Spring Annotation Development

Spring Annotation Development

Start from P151 November 26, 2021 01:05:39

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CHAPTER I BASIC CONCEPTS OF NOTES

1. What is annotation programming?

Refers to the addition of a specific comment to a class or method (@XXX),Complete the development of specific functions.
@Component
public class XXX{}

2. Why explain annotation programming

1. Notes are easy to develop
	Simple code, much faster development
2. Spring Trends in Development
	Spring 2.x Introduce notes Spring 3.x Perfect annotations SpringBoot Popularize annotation programming.

3. Role of Notes

  • Replace XML as a configuration form to simplify configuration

  • Replace interface to achieve contract between caller and caller

1. Annotation is used to reach an agreement between the caller and provider of the function to invoke the function. Because annotation is more convenient and flexible, it is more recommended to use annotation in real-world development.

4. The history of Spirng notes

  1. Spirng2.x started supporting annotation programming@Component @Service @Scope
    Purpose: These annotations are provided only to simplify the configuration of XML in some cases as a useful complement to XML
  2. Spring3.x @Configuration @Bean
    Purpose: To completely replace XML, based on pure annotation programming
  3. Spirng4.x SpringBoot
    Promote common development with annotations

5. A problem with Spring annotation development

  • Can Spring be decoupled after it has been configured based on annotations?

  • When applying annotations to the Spring framework, if you are not satisfied with the content of the annotation configuration, you can override it with the Spring configuration file.

Chapter II Spring Basic Notes (Spring 2.x)

  1. Annotations at this stage simply simplify the configuration of XML and do not completely replace it.
  • Set up development environment
<context:component-scan base-package="com.jun"/>

Role: Let Spring The framework sets annotations for the package and its subpackage scans to take effect.

1. Object Creation Comment@Component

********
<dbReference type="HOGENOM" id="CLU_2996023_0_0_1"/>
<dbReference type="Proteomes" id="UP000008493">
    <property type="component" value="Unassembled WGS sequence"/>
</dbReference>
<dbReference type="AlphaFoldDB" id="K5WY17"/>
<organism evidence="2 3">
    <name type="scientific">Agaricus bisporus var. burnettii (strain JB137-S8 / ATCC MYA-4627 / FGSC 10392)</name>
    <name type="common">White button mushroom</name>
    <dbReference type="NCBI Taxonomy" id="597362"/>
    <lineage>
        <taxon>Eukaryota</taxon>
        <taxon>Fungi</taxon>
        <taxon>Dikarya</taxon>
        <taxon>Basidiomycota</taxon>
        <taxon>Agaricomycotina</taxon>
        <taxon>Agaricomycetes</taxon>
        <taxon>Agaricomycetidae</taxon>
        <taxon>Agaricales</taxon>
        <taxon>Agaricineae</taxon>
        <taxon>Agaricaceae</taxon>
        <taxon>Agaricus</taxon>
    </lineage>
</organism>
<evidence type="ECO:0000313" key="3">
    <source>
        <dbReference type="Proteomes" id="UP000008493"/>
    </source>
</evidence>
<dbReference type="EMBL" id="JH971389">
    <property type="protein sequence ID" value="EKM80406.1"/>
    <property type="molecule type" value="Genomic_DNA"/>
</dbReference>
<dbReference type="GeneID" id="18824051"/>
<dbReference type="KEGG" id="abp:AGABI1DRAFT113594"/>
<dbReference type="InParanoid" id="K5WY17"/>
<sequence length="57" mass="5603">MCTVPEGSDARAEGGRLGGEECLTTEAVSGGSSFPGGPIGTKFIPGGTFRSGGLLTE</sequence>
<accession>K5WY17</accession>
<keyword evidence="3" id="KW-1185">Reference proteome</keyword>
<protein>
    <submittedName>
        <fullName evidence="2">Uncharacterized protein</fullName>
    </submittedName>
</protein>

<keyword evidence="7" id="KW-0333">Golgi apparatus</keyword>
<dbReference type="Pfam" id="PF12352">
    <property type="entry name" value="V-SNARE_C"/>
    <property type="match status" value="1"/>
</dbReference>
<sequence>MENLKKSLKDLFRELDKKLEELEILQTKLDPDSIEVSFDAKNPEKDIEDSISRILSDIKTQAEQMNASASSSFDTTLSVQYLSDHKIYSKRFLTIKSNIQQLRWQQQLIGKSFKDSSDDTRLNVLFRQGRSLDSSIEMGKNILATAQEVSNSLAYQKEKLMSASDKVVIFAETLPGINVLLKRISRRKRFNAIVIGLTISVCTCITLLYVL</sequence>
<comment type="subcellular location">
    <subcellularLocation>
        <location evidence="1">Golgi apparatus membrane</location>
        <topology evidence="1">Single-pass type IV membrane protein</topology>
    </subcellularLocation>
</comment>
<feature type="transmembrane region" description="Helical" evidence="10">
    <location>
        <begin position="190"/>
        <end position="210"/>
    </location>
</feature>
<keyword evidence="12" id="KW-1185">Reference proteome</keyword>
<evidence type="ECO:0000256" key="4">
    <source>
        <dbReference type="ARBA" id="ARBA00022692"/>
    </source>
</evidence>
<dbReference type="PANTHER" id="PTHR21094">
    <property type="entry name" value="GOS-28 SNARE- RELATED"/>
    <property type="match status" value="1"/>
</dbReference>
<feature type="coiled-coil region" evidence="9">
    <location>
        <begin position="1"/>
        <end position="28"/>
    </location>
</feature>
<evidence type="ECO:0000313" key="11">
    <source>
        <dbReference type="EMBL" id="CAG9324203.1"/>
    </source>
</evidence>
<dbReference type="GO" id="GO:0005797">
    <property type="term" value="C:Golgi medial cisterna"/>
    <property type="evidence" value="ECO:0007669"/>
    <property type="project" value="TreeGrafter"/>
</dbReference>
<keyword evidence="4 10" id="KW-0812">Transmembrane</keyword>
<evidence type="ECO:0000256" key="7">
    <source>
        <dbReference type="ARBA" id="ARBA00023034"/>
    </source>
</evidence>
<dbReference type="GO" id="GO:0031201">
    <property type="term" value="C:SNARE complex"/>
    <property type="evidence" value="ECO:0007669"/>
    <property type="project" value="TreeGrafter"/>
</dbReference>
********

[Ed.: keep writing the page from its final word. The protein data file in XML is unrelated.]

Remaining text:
Role: Replacement Spring In the configuration file Bean Label

Be careful: id attribute component Annotations provide the default setting, which is lower case for the first letter of a word
	 class Attributes, obtained by reflection class content

  • Testing: introducing Junit test units
<dependency>
    <groupId>junit</groupId>
    <artifactId>junit</artifactId>
    <version>4.12</version>
    <scope>test</scope>
</dependency>
@Test
public void test1(){
    ApplicationContext ctx = new ClassPathXmlApplicationContext("/SpringContext.xml");
    User user = (User) ctx.getBean("user");
    System.out.println("user+"+user);
}

1-1. @Component annotation usage details

  • How to display the id value of the specified factory creation object
@Component("u") //At this point the id value of the User object is no longer a user
  • Spring Profile Override Annotation Configuration Content
applicationContext.xml

<bean id = "u" class = "com.gewei.bean.User" />
# The value of id and class should be consistent with the settings in the annotations so that overwriting can be achieved. If the value of id is inconsistent, a new object will be created and overwriting cannot be achieved.

2 @Component Derived Annotation

@Repository --> XXXDAO
@Service
@Controller
	Note: Essentially these derived notes are@Component Fully consistent role, details and usage
	Purpose: To more accurately express a type of role.
	
Spring integration Mybatis Not applicable during development@Repository and Component. because spring integration mybatis During the process, do not write XXXDAO Class, DAO Objects are also created by MapperScannerConfigurer Created dynamically for us. 

2-1@Scope Controlling the number of times a simple object is created

Role: Controls the number of times a simple object is created
	Note: Do not add@Scope Spring The default value provided is singleton
<bean id=" " class = " " scope = "single|prototype"/>
@Component  //Specify the default id value, lowercase the first word of the class name
@Scope("singleton")
public class Customer {

}
@Test
public void test2() {
    ApplicationContext ctx = new ClassPathXmlApplicationContext("/SpringContext.xml");
    Customer user1 = (Customer) ctx.getBean("customer");
    Customer user2 = (Customer) ctx.getBean("customer");
    System.out.println("customer+" + user1);
    System.out.println("customer+" + user2);

}
  • Result:
customer+com.gewei.scope.Customer@78a773fd
customer+com.gewei.scope.Customer@78a773fd

2-2 @Lazy Delay Creating Single Instance Objects

  • Lifecycle: For single-instance objects, spring creates this object by default while the factory is being created
Role: Delay creation of single instance objects
<bean id = " " class = " " lazy = "false"/>	
@Component
public class Account {
    public Account(){
        System.out.println("Account.account");